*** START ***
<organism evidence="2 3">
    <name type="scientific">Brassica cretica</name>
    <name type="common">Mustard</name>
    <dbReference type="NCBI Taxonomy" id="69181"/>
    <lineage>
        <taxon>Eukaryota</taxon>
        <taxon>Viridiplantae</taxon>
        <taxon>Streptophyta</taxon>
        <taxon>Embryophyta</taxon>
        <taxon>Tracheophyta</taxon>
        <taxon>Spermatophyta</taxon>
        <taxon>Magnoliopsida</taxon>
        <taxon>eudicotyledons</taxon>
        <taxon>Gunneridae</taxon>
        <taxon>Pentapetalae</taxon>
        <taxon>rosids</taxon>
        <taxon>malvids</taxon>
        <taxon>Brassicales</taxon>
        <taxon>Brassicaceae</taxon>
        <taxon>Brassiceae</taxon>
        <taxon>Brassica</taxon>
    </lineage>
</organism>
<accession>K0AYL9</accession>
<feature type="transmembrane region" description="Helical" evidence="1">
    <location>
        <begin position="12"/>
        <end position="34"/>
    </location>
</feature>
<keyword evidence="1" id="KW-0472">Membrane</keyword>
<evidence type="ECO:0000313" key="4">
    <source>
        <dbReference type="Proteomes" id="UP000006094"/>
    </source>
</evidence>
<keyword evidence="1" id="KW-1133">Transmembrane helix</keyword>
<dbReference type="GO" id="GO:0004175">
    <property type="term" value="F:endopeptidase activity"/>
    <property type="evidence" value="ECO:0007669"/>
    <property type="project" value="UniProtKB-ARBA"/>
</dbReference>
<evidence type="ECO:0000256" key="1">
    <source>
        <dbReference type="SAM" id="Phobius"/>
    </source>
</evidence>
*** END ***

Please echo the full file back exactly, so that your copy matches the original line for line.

<organism evidence="2 3">
    <name type="scientific">Brassica cretica</name>
    <name type="common">Mustard</name>
    <dbReference type="NCBI Taxonomy" id="69181"/>
    <lineage>
        <taxon>Eukaryota</taxon>
        <taxon>Viridiplantae</taxon>
        <taxon>Streptophyta</taxon>
        <taxon>Embryophyta</taxon>
        <taxon>Tracheophyta</taxon>
        <taxon>Spermatophyta</taxon>
        <taxon>Magnoliopsida</taxon>
        <taxon>eudicotyledons</taxon>
        <taxon>Gunneridae</taxon>
        <taxon>Pentapetalae</taxon>
        <taxon>rosids</taxon>
        <taxon>malvids</taxon>
        <taxon>Brassicales</taxon>
        <taxon>Brassicaceae</taxon>
        <taxon>Brassiceae</taxon>
        <taxon>Brassica</taxon>
    </lineage>
</organism>
<accession>K0AYL9</accession>
<feature type="transmembrane region" description="Helical" evidence="1">
    <location>
        <begin position="12"/>
        <end position="34"/>
    </location>
</feature>
<keyword evidence="1" id="KW-0472">Membrane</keyword>
<evidence type="ECO:0000313" key="4">
    <source>
        <dbReference type="Proteomes" id="UP000006094"/>
    </source>
</evidence>
<keyword evidence="1" id="KW-1133">Transmembrane helix</keyword>
<dbReference type="GO" id="GO:0004175">
    <property type="term" value="F:endopeptidase activity"/>
    <property type="evidence" value="ECO:0007669"/>
    <property type="project" value="UniProtKB-ARBA"/>
</dbReference>
<evidence type="ECO:0000256" key="1">
    <source>
        <dbReference type="SAM" id="Phobius"/>
    </source>
</evidence>